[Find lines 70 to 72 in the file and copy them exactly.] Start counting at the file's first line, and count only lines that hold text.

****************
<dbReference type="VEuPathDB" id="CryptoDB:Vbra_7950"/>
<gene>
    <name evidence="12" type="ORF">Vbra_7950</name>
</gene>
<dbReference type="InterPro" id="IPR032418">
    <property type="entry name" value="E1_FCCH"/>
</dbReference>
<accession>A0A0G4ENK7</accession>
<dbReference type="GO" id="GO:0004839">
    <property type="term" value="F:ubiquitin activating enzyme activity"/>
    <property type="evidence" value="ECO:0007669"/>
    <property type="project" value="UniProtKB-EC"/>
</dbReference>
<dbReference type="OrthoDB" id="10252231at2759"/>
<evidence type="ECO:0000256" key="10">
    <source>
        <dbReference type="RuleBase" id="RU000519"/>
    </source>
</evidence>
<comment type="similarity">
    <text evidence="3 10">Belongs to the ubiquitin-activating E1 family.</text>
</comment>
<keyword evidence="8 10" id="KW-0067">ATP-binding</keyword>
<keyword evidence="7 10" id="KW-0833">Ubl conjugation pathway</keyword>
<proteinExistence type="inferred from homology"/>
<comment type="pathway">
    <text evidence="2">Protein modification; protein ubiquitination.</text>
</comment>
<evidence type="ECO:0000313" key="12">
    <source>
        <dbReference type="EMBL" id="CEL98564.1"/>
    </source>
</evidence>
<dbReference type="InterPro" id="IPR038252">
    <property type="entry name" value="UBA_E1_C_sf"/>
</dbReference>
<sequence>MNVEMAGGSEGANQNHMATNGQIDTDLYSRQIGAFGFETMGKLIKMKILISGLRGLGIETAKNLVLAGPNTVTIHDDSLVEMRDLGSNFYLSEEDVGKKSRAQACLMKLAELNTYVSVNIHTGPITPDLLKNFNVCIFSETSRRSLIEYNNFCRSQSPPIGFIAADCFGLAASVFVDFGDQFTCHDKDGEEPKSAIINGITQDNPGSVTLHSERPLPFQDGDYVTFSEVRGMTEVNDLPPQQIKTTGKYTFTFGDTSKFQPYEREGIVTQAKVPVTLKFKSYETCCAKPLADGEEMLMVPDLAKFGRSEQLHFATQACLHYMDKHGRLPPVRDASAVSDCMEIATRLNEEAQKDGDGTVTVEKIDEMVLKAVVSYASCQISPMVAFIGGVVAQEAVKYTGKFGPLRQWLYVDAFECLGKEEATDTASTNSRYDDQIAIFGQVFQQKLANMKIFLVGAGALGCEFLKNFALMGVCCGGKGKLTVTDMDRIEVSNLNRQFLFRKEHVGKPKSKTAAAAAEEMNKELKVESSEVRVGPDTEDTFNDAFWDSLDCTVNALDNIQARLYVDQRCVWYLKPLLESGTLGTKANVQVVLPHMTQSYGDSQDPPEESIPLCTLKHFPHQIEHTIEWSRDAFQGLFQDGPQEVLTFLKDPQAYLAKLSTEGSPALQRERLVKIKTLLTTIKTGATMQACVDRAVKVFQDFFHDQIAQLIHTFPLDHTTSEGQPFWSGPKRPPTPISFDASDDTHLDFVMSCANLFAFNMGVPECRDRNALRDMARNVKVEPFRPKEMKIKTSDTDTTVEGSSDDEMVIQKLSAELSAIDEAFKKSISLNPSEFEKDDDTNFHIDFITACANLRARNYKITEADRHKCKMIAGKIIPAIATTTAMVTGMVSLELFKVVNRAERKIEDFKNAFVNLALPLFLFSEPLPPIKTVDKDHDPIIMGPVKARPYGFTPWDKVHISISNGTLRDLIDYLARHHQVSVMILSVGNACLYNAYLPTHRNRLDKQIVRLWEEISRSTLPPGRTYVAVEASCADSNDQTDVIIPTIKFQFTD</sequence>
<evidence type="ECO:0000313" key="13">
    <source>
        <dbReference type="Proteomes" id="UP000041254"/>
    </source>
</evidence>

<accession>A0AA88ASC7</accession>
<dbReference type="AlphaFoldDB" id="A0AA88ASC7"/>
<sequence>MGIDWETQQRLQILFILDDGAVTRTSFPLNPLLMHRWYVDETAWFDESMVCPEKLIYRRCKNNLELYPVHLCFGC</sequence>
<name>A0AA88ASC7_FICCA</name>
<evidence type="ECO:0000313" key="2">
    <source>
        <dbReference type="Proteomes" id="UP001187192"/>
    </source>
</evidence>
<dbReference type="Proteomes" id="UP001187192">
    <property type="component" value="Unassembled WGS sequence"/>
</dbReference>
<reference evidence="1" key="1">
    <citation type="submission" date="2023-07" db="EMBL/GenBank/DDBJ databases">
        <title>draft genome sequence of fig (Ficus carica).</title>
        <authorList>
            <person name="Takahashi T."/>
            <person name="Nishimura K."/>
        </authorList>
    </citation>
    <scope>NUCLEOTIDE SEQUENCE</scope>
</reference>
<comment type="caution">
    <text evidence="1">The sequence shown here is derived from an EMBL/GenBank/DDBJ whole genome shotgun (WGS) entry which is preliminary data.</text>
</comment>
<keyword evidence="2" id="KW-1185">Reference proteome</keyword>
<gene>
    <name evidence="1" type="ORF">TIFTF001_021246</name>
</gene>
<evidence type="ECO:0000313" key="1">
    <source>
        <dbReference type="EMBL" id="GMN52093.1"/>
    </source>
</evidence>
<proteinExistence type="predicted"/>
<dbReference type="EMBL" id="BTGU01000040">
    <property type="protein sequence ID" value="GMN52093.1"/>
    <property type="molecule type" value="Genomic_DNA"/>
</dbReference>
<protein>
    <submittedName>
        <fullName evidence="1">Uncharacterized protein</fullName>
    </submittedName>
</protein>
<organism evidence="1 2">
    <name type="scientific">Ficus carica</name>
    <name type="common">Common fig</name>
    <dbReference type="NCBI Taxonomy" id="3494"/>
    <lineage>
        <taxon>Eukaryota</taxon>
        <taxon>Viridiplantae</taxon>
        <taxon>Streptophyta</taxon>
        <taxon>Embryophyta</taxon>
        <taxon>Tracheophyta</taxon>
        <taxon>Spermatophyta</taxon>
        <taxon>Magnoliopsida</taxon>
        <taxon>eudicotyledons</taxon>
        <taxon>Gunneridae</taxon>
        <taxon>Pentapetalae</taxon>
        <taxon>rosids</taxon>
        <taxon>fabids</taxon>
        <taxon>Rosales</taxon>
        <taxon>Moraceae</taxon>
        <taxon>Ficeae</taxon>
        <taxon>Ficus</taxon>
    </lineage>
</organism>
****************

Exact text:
    <name evidence="1" type="ORF">TIFTF001_021246</name>
</gene>
<evidence type="ECO:0000313" key="1">